Every season it seems that Bayern Munich get a big contribution from an unexpected source. This time round it's Xabi Alonso, a last-minute signing who seemed washed-up. But what's behind this match made in heaven?
When big-name signings arrive at a new team, the talk invariably turns to the period of adjustment, measured in weeks and even months, that said player will need to be able to perform up to expectation. With Xabi Alonso and Bayern Munich, it seems to have been a matter of minutes.
Alonso moved to Munich on August 29 of this year. The very next day he was in the starting line-up against Schalke, earning the highest grade of anyone in the Munich line-up from the German football magazine 'kicker.' When Bayern announced that they had signed the 32-year-old Spaniard, he was widely considered a stop-gap measure after injuries to Thiago Alcantara and Javier Martinez. Some questioned the wisdom of bringing in a player on the wrong side of thirty who looked well past his prime at the 2014 World Cup - especially as Bayern let up-and-coming Toni Kroos leave in the other direction for Real Madrid
Now that we're well into the Bundesliga and Champion League seasons, it's become clear that Alonso is no stop-gap. He's become the heart of the team, directing traffic in midfield and calling for the ball as if he's been at Säbener Street for years instead of weeks. He's played in just about every one of Bayern's matches since he's arrived. Against Cologne last month, Alonso set a Bundesliga record with 206 touches of the ball - the previous mark was 177. That's how integral he's become to the Bavarians' game.
"More than 200 touches - I need a whole season for that," said Bayern forward Thomas Müller after the Cologne match.
"We can't win without Xabi," Bayern coach Pep Guardiola said ahead of Munich's Champions League clash with CSKA Moscow on September 30, which Bayern did indeed win 1-0.
Alonso had 159 touches of the ball in that match and completed 93 percent of his passes, as the Bavarians racked up more than three-quarters of possession. No wonder German sports scribes have taken to calling the defensive midfielder "Magneto." And, it's not the first time Xabi has made a quantum leap by changing clubs either.
A well-traveled success
Alonso was born in Spain's Basque region, grew up partly in Barcelona and spent time as a teenager in Ireland, which is why he speaks such good English. His first professional club was Real San Sociedad, where he was developed by Welsh coach John Toschack. With Alonso in the squad, San Sociedad were La Liga runners-up in 2002-3, going unbeaten at home and qualifying for the Champions League for the first time in the club's history.
In 2004, Alonso was sold to Liverpool, as Rafael Benitez brought in some Spanish flair in remaking the Merseyside club. The Reds finished fifth in the Premiership, but pulled off arguably the most remarkable comeback in Champions League history, erasing a three goal deficit in the final to claim club football's most prestigious title. Alonso scored the equalizer in that match.
He also won the FA Cup the following season, and Liverpool fans still remember his 2006 goal from 70 meters against Newcastle, which has since become a Youtube classic. Less spectacularly, but no less impressively, Alonso also became the first Premiership player to complete more than 1000 passes in a season.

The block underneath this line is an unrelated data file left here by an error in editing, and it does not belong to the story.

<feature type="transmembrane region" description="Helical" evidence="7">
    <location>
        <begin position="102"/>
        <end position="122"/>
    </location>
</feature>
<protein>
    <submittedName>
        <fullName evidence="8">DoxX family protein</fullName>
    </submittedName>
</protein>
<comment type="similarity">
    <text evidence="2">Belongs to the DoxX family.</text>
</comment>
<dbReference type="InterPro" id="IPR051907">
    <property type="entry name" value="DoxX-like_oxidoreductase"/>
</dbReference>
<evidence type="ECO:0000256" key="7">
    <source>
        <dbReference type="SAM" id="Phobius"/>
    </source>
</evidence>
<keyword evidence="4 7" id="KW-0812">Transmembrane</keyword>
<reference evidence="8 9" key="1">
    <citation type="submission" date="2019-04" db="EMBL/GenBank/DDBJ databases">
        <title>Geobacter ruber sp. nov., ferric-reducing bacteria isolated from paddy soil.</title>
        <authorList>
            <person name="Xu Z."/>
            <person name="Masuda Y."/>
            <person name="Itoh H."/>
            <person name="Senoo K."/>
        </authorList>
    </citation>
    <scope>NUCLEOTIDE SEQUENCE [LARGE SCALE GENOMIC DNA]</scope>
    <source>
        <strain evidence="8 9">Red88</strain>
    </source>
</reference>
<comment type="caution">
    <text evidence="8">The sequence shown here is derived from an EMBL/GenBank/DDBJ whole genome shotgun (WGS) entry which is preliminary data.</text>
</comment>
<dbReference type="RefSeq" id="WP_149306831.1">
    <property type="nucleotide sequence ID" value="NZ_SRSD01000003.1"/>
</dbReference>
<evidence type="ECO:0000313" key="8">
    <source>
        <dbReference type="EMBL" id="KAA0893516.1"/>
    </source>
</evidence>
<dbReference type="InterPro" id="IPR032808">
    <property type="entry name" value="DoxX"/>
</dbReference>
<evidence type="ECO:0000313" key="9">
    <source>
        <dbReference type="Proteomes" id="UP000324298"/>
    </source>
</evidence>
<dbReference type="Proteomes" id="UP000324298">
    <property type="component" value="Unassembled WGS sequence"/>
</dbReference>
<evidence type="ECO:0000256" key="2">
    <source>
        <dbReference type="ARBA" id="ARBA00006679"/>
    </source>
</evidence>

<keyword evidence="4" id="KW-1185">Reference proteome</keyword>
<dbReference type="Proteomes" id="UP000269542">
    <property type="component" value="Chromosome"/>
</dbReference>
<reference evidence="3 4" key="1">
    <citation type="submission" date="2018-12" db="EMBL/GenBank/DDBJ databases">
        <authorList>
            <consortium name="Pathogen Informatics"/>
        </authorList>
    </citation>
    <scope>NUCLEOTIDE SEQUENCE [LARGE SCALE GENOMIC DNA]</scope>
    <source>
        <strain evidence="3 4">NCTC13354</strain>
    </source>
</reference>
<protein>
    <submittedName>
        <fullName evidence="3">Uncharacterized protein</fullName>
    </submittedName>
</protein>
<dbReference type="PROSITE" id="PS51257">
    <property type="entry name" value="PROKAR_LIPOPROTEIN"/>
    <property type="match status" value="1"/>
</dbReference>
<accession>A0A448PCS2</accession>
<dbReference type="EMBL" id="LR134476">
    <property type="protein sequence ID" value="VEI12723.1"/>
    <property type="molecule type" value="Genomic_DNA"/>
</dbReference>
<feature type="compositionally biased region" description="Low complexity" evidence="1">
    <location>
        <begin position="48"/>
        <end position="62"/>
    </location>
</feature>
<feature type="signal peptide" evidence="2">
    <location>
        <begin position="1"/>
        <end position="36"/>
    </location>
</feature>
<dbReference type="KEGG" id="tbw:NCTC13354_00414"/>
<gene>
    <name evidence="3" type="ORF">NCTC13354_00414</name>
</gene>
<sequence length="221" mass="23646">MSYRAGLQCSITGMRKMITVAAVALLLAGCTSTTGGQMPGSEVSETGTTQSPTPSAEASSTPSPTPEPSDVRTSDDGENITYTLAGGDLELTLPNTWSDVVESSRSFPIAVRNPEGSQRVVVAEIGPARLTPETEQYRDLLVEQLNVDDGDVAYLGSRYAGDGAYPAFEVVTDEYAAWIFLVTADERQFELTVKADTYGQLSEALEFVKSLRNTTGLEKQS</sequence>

In 2009, Liverpool sold Alonso to Real Madrid for the equivalent of 36 million euros ($45 million). There he won the Spanish Cup competition, the Copa del Rey, in 2011 and the 2014 Champions League. Along the way, of course, he also won the 2008 and 2012 European Championships and the 2010 World Cup with Spain.
But despite excelling wherever he went, the soft-spoken Alonso was always overshadowed by teammates with greater star power: Steven Gerrard at Liverpool, Cristiano Ronaldo at Real, Xavi and Andres Iniesta in the Spanish national team. That's perhaps why Real Madrid decided he was surplus to requirements.
Despite his spell at Real, Alonso's childhood years in Barcelona no doubt eased the transition to working with Guardiola, and if Bayern's coach is to ball possession what the Pope is to the Catholic Church, then Alonso is his Secretary of State.
One key to Alonso's performances, especially at his age, is his movement. Despite being on the ball more than any other player in the Bundesliga, the midfielder tends not to run around a lot - his 11.4 kilometers in his record-setting effort against Cologne, for instance, was roughly average for his position. Alonso is extremely effective, though, at getting in position to receive the ball. And when he's marked, he usually moves anyway to create space for a teammate. He then uses hand gestures to direct whoever has possession where to pass it next.
He also has linked up instinctively with Arjen Robben, who is not coincidentally the highest-rated Bundesliga player at the moment according to 'kicker.' This partnership may prove crucial to Bayern's campaign this season, especially in the Champions League. Against Real last season, Munich suffered from a lack of incisiveness - all the possession in the world didn't allow them to pressure the Madrid goal. Alonso has the potential to change that.
"Xabi can play both the short balls and the long ones," Guardiola attests, and in Robben, the midfielder has a winger with the pace to receive quick vertical passes behind opponents' back fours.
No wonder that Guardiola pounced on the chance to pick up a stand-out player from his great rivals from his days at Barcelona. What looked like a desperate bid by Bayern to fill holes left by injuries could well turn out to be a coup that completes a team capable of reclaiming club football's top prize.